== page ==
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Feeling Forgetful? It Could Be Your Ears.

“While you hear with your ears, the sound is interpreted by your brain. When your brain has to strain to understand what is being said, it actually harms your brain,” says Jean Davison, AuD, audiologist with Cape ENT, a group affiliated with Beebe Healthcare.

Hearing loss is not just a process of aging, it is actually a cause of cognitive decline and should be treated quickly. Often, patients say they were nervous to get their hearing tested or that they thought they were just getting older. “What’s important is working with the patient and the family to determine realistic expectations and then working with technology to meet their needs,” Davison says. “It’s important for the patient to want to do it.”

 

What can be done to correct hearing loss?

Davison said that technology is improving all the time and that the new hearing aids she works with can be controlled with a smartphone. “The new devices can regulate the background noise to help you better hear the person you are speaking to,” Davison says. “For many of my patients with mild to moderate hearing loss, these devices allow them to feel confident interacting with others again.”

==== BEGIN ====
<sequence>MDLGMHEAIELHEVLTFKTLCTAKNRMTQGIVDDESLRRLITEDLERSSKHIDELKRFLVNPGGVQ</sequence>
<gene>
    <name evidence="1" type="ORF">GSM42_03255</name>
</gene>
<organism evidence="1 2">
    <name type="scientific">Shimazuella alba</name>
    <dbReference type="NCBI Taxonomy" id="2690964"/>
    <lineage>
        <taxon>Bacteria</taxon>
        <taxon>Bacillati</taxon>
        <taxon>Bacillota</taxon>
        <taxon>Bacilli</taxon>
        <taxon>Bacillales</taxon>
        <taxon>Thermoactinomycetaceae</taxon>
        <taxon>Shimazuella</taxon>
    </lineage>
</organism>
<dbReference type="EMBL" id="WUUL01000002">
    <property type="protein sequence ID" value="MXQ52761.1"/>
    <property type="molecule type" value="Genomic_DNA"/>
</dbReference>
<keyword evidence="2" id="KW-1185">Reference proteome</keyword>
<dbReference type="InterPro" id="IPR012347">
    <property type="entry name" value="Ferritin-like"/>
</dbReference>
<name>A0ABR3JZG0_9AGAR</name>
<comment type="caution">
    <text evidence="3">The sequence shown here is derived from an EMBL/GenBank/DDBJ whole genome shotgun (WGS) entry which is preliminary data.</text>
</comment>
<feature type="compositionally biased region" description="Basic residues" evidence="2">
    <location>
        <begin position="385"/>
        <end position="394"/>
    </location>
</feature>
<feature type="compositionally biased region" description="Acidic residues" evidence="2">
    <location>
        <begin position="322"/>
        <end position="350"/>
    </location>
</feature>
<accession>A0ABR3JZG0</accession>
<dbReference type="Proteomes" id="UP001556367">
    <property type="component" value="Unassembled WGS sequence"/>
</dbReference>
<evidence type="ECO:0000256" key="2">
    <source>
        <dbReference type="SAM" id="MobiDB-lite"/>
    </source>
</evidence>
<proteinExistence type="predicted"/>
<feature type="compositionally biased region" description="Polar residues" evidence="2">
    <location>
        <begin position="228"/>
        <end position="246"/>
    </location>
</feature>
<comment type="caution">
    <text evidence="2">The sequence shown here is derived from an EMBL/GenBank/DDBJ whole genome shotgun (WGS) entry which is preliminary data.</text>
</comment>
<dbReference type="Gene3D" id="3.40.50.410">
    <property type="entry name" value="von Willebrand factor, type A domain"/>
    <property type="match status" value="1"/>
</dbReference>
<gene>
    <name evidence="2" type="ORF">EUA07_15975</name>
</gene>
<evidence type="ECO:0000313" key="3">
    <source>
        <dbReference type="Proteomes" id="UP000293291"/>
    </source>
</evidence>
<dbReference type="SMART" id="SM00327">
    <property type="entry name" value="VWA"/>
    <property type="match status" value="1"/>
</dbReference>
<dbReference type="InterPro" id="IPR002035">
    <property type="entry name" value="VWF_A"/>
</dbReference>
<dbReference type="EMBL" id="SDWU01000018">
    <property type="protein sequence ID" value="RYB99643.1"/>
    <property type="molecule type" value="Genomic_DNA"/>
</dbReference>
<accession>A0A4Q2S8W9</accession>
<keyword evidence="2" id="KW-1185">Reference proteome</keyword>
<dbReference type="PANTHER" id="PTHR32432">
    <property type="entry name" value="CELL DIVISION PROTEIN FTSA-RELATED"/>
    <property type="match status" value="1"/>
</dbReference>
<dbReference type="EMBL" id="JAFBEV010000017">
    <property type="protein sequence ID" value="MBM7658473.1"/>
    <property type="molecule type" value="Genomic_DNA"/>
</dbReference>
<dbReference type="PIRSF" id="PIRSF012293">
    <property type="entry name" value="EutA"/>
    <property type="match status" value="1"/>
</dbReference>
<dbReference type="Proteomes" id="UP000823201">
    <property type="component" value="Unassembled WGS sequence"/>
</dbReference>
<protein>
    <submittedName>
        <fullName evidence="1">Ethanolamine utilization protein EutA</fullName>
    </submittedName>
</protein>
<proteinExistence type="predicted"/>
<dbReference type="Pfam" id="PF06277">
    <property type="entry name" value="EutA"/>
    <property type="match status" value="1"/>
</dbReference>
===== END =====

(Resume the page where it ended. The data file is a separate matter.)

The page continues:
For those with mild to moderate hearing loss, there are many near-field hearing devices that Davison recommends. If a patient is experiencing severe hearing loss, Davison might recommend a cochlear implant. “Each patient has a hearing test in my office and then we discuss what they hear and don’t hear,” Davison says. “It’s a very thorough test, so I am able to give them specific information about their type of hearing loss.”

 

Spot the Signs

It might be time to have your hearing tested if:

  • You have to ask people to repeat themselves often

  • You hear a person talking, but cannot understand what they said
  • You have ringing or buzzing (tinnitus) in your ears
  • You have trouble hearing while watching television or talking on the phone
  • You answer a question that wasn’t asked because you misheard the question
  • You have dizziness or vertigo
  • You failed a hearing test at your primary care practice

To make an appointment with an audiologist for yourself or your loved one, please call (302) 645-4801.

This article was originally published in the Winter 2018 issue of Beacon.